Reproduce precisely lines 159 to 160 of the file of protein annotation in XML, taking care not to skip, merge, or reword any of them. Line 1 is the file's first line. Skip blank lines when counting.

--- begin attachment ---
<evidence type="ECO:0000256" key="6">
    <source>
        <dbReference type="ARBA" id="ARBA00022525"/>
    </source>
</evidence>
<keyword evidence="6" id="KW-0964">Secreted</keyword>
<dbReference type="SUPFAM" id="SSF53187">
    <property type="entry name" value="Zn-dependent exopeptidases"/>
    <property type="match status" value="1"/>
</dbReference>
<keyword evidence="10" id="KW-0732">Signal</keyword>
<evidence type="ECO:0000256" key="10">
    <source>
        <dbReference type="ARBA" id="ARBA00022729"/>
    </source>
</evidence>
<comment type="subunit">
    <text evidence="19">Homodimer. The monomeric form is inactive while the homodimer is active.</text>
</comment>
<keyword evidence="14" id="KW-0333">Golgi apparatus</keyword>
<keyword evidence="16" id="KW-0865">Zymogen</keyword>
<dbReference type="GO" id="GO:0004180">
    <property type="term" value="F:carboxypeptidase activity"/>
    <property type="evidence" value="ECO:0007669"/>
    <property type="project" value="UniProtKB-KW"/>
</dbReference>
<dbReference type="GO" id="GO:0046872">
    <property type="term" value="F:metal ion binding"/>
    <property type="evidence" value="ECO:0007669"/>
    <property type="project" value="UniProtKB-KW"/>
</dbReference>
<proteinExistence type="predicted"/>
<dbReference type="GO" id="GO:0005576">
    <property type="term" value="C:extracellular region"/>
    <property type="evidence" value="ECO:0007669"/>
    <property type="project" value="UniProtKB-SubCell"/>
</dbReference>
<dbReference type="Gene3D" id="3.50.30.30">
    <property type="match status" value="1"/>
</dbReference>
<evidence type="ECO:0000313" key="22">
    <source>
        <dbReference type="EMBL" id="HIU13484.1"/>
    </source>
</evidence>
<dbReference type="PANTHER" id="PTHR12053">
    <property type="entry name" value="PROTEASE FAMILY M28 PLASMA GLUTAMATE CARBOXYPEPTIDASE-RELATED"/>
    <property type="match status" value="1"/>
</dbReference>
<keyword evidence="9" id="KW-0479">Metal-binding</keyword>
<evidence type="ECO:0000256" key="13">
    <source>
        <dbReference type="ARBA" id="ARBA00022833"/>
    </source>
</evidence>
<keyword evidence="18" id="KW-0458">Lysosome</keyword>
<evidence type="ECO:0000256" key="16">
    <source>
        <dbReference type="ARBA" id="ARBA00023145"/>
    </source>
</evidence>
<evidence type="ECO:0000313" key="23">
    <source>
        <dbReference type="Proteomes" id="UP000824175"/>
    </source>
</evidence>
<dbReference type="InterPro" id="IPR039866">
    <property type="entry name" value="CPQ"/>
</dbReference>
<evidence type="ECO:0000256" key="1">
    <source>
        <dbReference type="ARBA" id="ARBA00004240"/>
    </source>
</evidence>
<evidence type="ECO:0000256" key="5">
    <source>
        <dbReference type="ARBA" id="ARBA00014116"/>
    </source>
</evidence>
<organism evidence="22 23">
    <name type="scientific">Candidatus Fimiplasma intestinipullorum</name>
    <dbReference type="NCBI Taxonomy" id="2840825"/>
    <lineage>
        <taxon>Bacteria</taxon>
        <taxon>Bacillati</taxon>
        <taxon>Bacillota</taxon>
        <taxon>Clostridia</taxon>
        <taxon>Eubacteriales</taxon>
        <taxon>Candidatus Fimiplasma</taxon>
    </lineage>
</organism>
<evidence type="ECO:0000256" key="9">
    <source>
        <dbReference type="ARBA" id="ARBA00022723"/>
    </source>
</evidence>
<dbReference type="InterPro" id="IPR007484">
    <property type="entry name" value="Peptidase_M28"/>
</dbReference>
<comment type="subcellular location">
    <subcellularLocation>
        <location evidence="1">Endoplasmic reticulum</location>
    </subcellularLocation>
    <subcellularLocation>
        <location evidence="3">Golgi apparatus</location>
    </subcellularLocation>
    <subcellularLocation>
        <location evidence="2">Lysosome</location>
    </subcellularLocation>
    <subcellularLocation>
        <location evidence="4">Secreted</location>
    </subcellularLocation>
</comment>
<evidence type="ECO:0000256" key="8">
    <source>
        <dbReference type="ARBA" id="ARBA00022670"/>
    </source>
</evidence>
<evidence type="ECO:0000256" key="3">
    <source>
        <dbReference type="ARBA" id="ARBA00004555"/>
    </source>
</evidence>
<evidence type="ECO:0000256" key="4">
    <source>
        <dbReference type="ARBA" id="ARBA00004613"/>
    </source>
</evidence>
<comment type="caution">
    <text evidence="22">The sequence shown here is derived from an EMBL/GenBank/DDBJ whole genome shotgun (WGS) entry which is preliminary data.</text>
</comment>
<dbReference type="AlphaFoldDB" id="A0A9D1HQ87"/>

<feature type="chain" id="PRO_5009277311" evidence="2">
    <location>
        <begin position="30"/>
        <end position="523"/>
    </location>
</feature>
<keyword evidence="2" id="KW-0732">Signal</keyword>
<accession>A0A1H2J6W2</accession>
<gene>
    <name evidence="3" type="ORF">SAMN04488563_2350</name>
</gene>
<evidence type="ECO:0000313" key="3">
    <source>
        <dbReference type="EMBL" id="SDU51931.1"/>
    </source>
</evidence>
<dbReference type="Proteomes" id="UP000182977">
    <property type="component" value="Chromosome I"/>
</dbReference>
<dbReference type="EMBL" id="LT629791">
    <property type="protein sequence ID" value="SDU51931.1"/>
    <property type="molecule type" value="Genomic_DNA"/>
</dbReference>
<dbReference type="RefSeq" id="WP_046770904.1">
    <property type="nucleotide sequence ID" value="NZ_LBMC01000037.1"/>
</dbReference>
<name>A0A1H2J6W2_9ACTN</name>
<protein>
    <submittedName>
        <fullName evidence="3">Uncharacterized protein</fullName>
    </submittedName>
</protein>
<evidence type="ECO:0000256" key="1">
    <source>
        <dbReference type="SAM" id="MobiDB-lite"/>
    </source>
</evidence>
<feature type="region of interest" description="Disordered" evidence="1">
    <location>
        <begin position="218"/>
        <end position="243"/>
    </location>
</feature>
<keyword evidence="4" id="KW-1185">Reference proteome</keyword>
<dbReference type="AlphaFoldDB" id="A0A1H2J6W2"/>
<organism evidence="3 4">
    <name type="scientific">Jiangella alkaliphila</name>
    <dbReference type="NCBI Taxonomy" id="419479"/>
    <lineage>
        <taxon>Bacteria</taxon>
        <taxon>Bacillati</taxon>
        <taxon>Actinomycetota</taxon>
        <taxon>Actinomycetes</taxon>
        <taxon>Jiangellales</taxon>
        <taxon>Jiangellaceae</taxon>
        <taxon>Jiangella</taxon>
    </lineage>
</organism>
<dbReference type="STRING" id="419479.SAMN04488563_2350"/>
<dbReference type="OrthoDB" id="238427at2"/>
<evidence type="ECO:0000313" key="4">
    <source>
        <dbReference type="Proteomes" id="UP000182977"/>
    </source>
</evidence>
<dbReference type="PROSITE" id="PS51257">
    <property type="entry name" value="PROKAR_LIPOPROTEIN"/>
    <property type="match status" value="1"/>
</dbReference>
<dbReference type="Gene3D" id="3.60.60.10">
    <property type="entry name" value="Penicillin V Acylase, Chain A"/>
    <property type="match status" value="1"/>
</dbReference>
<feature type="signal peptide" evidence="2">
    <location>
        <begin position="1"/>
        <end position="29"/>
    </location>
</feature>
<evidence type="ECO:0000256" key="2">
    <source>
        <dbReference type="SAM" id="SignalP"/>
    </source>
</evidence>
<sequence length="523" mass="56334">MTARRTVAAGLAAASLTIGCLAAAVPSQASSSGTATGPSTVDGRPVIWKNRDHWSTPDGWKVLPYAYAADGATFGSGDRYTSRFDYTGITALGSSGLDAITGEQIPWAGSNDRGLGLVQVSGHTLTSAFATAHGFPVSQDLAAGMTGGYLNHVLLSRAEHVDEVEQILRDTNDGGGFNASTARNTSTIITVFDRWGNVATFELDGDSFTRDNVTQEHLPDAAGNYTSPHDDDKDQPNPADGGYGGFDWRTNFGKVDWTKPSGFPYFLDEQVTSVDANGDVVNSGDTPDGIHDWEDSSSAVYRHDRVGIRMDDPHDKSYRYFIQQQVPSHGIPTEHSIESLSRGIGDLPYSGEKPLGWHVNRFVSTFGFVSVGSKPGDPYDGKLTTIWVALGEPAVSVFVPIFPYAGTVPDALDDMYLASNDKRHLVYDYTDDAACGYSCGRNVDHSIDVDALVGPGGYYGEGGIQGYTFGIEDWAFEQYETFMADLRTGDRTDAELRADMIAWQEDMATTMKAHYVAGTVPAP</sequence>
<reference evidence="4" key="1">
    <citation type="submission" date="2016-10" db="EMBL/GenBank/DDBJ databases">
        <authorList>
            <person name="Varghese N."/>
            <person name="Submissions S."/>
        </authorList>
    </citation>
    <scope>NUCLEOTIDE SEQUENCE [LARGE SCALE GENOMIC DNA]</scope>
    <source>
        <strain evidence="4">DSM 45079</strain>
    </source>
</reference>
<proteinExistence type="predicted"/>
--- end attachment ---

<name>A0A1H2J6W2_9ACTN</name>
<protein>